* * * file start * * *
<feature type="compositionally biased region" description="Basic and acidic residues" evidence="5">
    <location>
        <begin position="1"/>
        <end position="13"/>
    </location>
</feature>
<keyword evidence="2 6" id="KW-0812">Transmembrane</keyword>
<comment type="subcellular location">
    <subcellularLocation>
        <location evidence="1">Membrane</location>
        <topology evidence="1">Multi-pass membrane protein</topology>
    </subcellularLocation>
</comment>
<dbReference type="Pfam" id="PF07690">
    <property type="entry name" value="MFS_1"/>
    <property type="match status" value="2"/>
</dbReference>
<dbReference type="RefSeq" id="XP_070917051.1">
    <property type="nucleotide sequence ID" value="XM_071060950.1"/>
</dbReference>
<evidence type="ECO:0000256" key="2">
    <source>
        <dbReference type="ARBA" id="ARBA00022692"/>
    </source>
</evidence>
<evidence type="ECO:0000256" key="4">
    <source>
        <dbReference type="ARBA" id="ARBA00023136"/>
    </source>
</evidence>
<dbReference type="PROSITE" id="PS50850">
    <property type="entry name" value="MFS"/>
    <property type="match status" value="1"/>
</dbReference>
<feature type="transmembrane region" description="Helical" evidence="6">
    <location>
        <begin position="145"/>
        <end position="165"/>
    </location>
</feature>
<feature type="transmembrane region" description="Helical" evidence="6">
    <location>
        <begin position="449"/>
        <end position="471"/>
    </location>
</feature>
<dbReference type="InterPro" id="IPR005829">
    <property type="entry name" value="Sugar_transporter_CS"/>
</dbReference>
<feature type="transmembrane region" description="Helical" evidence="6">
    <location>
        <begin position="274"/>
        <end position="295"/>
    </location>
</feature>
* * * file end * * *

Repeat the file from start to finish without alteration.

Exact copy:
<feature type="compositionally biased region" description="Basic and acidic residues" evidence="5">
    <location>
        <begin position="1"/>
        <end position="13"/>
    </location>
</feature>
<keyword evidence="2 6" id="KW-0812">Transmembrane</keyword>
<comment type="subcellular location">
    <subcellularLocation>
        <location evidence="1">Membrane</location>
        <topology evidence="1">Multi-pass membrane protein</topology>
    </subcellularLocation>
</comment>
<dbReference type="Pfam" id="PF07690">
    <property type="entry name" value="MFS_1"/>
    <property type="match status" value="2"/>
</dbReference>
<dbReference type="RefSeq" id="XP_070917051.1">
    <property type="nucleotide sequence ID" value="XM_071060950.1"/>
</dbReference>
<evidence type="ECO:0000256" key="2">
    <source>
        <dbReference type="ARBA" id="ARBA00022692"/>
    </source>
</evidence>
<evidence type="ECO:0000256" key="4">
    <source>
        <dbReference type="ARBA" id="ARBA00023136"/>
    </source>
</evidence>
<dbReference type="PROSITE" id="PS50850">
    <property type="entry name" value="MFS"/>
    <property type="match status" value="1"/>
</dbReference>
<feature type="transmembrane region" description="Helical" evidence="6">
    <location>
        <begin position="145"/>
        <end position="165"/>
    </location>
</feature>
<feature type="transmembrane region" description="Helical" evidence="6">
    <location>
        <begin position="449"/>
        <end position="471"/>
    </location>
</feature>
<dbReference type="InterPro" id="IPR005829">
    <property type="entry name" value="Sugar_transporter_CS"/>
</dbReference>
<feature type="transmembrane region" description="Helical" evidence="6">
    <location>
        <begin position="274"/>
        <end position="295"/>
    </location>
</feature>